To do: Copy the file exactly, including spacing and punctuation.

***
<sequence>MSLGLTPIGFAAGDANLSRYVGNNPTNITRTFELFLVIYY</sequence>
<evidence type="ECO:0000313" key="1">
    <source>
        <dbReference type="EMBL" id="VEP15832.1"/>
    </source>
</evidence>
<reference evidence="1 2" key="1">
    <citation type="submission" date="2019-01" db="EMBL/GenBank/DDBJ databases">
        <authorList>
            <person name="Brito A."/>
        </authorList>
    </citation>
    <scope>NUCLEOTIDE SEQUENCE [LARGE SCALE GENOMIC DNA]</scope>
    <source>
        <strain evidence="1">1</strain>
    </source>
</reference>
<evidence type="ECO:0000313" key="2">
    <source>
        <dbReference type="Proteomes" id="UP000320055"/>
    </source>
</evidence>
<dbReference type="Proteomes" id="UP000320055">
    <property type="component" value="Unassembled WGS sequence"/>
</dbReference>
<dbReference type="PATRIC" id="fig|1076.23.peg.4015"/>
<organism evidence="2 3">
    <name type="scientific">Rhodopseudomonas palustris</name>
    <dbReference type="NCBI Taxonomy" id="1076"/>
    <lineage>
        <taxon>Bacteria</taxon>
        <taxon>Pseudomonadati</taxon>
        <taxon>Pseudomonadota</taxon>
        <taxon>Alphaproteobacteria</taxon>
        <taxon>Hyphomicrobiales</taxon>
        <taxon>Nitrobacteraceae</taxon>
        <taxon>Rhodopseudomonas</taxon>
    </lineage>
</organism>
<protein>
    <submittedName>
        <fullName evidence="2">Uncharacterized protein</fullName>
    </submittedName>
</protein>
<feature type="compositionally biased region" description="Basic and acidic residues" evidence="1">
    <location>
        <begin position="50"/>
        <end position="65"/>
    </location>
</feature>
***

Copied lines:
<sequence>MSLGLTPIGFAAGDANLSRYVGNNPTNITRTFELFLVIYY</sequence>
<evidence type="ECO:0000313" key="1">
    <source>
        <dbReference type="EMBL" id="VEP15832.1"/>
    </source>
</evidence>
<reference evidence="1 2" key="1">
    <citation type="submission" date="2019-01" db="EMBL/GenBank/DDBJ databases">
        <authorList>
            <person name="Brito A."/>
        </authorList>
    </citation>
    <scope>NUCLEOTIDE SEQUENCE [LARGE SCALE GENOMIC DNA]</scope>
    <source>
        <strain evidence="1">1</strain>
    </source>
</reference>
<evidence type="ECO:0000313" key="2">
    <source>
        <dbReference type="Proteomes" id="UP000320055"/>
    </source>
</evidence>
<dbReference type="Proteomes" id="UP000320055">
    <property type="component" value="Unassembled WGS sequence"/>
</dbReference>
<dbReference type="PATRIC" id="fig|1076.23.peg.4015"/>
<organism evidence="2 3">
    <name type="scientific">Rhodopseudomonas palustris</name>
    <dbReference type="NCBI Taxonomy" id="1076"/>
    <lineage>
        <taxon>Bacteria</taxon>
        <taxon>Pseudomonadati</taxon>
        <taxon>Pseudomonadota</taxon>
        <taxon>Alphaproteobacteria</taxon>
        <taxon>Hyphomicrobiales</taxon>
        <taxon>Nitrobacteraceae</taxon>
        <taxon>Rhodopseudomonas</taxon>
    </lineage>
</organism>
<protein>
    <submittedName>
        <fullName evidence="2">Uncharacterized protein</fullName>
    </submittedName>
</protein>
<feature type="compositionally biased region" description="Basic and acidic residues" evidence="1">
    <location>
        <begin position="50"/>
        <end position="65"/>
    </location>
</feature>